Much of that was confirmed Friday night. Keeping track of it all becomes a little difficult. A song that begins with a metallic thud will succumb to space-processed vocals and end abruptly. It’s hard to guess where one song ends and another begins. Still, it’s a musical adventure, one enhanced by frontman Patton’s sense of humor, sarcasm, and obvious devotion to the material.

That said, when Mr. Bungle opens with crooning ballads like Spandau Ballet’s “True” and then tears them apart with a ferocious metal attack, it almost seems part of a whole. The cameo from Sepultura/Soulfly’s Max Cavalera is a special treat.

Although the band created a powerful maelstrom of musical energy, Code Orange’s overwhelming hardcore was far less stylistically ambitious. Key to the band’s attack is vocalist Jami Morgan, a charismatic frontman who alternately sings passionately and growls with the best of metal growlers while carrying the likes of a young Henry Rollins ( Henry Rollins’ energy was hopping.

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Just six years ago, the band seemed dark and grimy, but now it’s precise and frenetic.

Outside the stadium, Sum 41’s Cathedral Stage, located in the parking lot on the south side of the venue, was packed earlier in the day. Frontman Deryck Whibley says the pop-punk band are in their element, giving loyal fans new songs from their upcoming “final album”.

In addition to the considerable audience space, the stage also broadcasts to arts and lifestyle vendors outside of the festival. Sunday night’s intergenerational lineup emphasized the musical diversity that is a hallmark of the festival.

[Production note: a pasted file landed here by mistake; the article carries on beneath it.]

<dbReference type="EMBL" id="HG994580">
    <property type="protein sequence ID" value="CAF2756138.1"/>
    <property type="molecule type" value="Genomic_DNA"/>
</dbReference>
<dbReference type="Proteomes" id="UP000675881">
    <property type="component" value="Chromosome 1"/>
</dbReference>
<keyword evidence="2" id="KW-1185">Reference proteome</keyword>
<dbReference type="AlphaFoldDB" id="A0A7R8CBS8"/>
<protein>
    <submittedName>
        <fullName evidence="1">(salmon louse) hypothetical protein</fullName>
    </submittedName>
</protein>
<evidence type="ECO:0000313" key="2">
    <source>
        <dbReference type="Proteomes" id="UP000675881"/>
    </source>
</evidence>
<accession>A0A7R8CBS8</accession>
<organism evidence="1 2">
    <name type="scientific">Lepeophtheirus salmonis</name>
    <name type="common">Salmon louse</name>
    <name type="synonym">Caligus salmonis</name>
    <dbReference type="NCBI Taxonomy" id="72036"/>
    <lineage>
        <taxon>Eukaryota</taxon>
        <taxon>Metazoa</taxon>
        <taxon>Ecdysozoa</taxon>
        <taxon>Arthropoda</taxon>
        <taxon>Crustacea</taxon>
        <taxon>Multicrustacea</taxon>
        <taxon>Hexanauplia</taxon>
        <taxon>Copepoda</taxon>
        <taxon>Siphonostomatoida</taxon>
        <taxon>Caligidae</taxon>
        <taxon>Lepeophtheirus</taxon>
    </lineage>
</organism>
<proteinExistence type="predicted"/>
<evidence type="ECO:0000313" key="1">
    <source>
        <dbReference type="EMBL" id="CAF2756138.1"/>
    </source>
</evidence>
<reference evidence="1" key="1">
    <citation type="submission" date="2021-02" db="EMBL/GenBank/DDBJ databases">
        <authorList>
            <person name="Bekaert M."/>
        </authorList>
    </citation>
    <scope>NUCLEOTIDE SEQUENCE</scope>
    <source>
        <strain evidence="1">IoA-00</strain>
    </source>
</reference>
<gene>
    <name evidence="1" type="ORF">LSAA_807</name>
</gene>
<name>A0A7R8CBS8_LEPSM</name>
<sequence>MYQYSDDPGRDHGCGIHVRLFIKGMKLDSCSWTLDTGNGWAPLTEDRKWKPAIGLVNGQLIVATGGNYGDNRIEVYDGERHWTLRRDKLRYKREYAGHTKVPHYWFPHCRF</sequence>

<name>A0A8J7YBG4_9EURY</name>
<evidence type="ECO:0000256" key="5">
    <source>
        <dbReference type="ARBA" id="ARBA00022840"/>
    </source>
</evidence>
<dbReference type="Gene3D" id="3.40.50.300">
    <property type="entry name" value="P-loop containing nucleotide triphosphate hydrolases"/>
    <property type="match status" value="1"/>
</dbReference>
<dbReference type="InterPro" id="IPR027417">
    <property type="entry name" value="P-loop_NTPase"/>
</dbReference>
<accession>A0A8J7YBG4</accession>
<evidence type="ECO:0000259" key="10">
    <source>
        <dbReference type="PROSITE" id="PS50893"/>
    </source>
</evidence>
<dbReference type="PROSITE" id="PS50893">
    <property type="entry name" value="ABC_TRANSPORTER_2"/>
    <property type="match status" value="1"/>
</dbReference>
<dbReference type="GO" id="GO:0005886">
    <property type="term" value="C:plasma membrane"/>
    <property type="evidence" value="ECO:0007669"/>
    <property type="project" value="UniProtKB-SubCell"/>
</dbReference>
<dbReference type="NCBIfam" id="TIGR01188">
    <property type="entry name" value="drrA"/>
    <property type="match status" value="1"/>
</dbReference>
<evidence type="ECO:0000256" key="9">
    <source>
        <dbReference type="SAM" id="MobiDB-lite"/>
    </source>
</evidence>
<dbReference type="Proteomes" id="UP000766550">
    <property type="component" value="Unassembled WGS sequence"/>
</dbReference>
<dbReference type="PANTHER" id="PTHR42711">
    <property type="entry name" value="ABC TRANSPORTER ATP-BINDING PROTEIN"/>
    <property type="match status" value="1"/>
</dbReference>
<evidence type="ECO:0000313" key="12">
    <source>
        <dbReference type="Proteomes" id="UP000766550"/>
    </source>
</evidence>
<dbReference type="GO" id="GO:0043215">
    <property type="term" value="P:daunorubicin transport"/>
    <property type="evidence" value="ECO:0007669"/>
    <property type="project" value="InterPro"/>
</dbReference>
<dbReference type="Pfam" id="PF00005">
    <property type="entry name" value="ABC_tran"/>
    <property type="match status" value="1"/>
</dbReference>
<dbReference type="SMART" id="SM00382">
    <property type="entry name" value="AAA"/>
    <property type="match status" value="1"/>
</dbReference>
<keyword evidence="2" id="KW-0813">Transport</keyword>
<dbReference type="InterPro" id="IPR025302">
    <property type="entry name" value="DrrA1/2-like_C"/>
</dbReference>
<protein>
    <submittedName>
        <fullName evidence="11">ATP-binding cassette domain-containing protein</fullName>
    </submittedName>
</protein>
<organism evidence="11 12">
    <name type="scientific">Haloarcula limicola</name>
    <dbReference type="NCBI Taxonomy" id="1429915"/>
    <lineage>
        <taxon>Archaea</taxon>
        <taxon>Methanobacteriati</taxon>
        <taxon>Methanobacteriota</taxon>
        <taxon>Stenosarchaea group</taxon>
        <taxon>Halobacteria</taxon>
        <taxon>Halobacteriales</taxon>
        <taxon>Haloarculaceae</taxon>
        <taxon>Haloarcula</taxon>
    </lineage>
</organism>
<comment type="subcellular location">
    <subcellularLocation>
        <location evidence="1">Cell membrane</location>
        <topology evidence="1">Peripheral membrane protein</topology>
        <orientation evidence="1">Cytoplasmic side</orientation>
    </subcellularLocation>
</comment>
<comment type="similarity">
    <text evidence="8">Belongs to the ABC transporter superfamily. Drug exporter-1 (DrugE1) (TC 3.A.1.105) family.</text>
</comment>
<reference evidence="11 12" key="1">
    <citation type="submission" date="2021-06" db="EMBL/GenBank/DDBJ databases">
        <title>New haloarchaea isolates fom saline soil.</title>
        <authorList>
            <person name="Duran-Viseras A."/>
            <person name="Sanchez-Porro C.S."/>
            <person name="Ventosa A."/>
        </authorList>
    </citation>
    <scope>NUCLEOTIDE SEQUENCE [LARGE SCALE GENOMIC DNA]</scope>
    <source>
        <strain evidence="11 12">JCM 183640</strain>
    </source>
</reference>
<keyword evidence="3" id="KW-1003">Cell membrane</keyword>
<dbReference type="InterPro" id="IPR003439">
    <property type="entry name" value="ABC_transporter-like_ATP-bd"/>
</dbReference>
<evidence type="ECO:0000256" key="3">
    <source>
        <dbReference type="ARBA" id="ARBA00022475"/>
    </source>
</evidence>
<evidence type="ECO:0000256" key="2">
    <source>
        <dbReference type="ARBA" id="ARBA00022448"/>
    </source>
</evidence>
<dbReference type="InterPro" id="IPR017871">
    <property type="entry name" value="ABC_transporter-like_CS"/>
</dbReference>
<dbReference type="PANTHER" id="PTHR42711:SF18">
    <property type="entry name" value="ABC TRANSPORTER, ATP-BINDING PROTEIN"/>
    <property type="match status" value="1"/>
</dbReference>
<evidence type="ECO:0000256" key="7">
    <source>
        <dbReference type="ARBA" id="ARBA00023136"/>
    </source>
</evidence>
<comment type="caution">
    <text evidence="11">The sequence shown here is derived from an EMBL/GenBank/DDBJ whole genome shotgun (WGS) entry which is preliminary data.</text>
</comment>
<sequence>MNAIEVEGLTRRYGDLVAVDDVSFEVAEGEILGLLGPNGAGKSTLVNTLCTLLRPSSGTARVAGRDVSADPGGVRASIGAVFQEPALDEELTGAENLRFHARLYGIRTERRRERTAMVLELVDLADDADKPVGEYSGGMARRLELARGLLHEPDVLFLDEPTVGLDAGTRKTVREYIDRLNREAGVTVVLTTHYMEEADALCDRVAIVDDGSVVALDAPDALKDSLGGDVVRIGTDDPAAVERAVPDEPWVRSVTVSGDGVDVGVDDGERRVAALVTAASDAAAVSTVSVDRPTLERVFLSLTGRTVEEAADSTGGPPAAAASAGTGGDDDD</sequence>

Featuring founder Page Hamilton on guitar and vocals, Helmet reflects a stripped-down version of the genre fusion that began while performing at the Citadel Stage in 1989.

Hamilton, a jazz student and veteran member of avant-garde composer Glenn Branca’s Guitar Ensemble and the no-wave group Band Of Susans, brings strong, tight echoes of the band’s inspiration to the stage.

The pounding rhythm of “Milquetoast”, along with the interplay of him and second guitarist Dan Beeman’s alternating saws, made the band a clear standout from the rest of the afternoon’s schedule. “Just Another Victim,” originally recorded with House of Pain, touches on the political side of Hamilton’s songs, which are also often thorny philosophical rants.

Next up is the adjoining Sanctuary stage – switching between it and the Citadel with barely a break in the action – L7 harkens back to another wrinkle in ’80s musicals. The all-female foursome, which includes original members Donita Sparks, Suzi Gardner and Jennifer Finch, has a musical style that eschews riot -grrrl Basic rock music from punk, grunge and Runaways.

“Sadly, this song is still relevant, but we wish it wasn’t,” Sparks said while introducing “Wargasm,” a particular highlight.

In contrast, Georgia hard rock band Baroness are very young and haven’t changed much in their stylistic formula, which is reminiscent of the “heavy music” of the 1970s. However, as the sun faded in the west, the quartet did bring an unpretentious and sometimes virtuosic performance to the stage.

“Last Word” highlights one of the band’s greatest strengths, with guitarist/vocalist John Baizley and virtuoso lead guitarist Gina Gleason blending their respective sounds and styles Together, they make a stunning combination.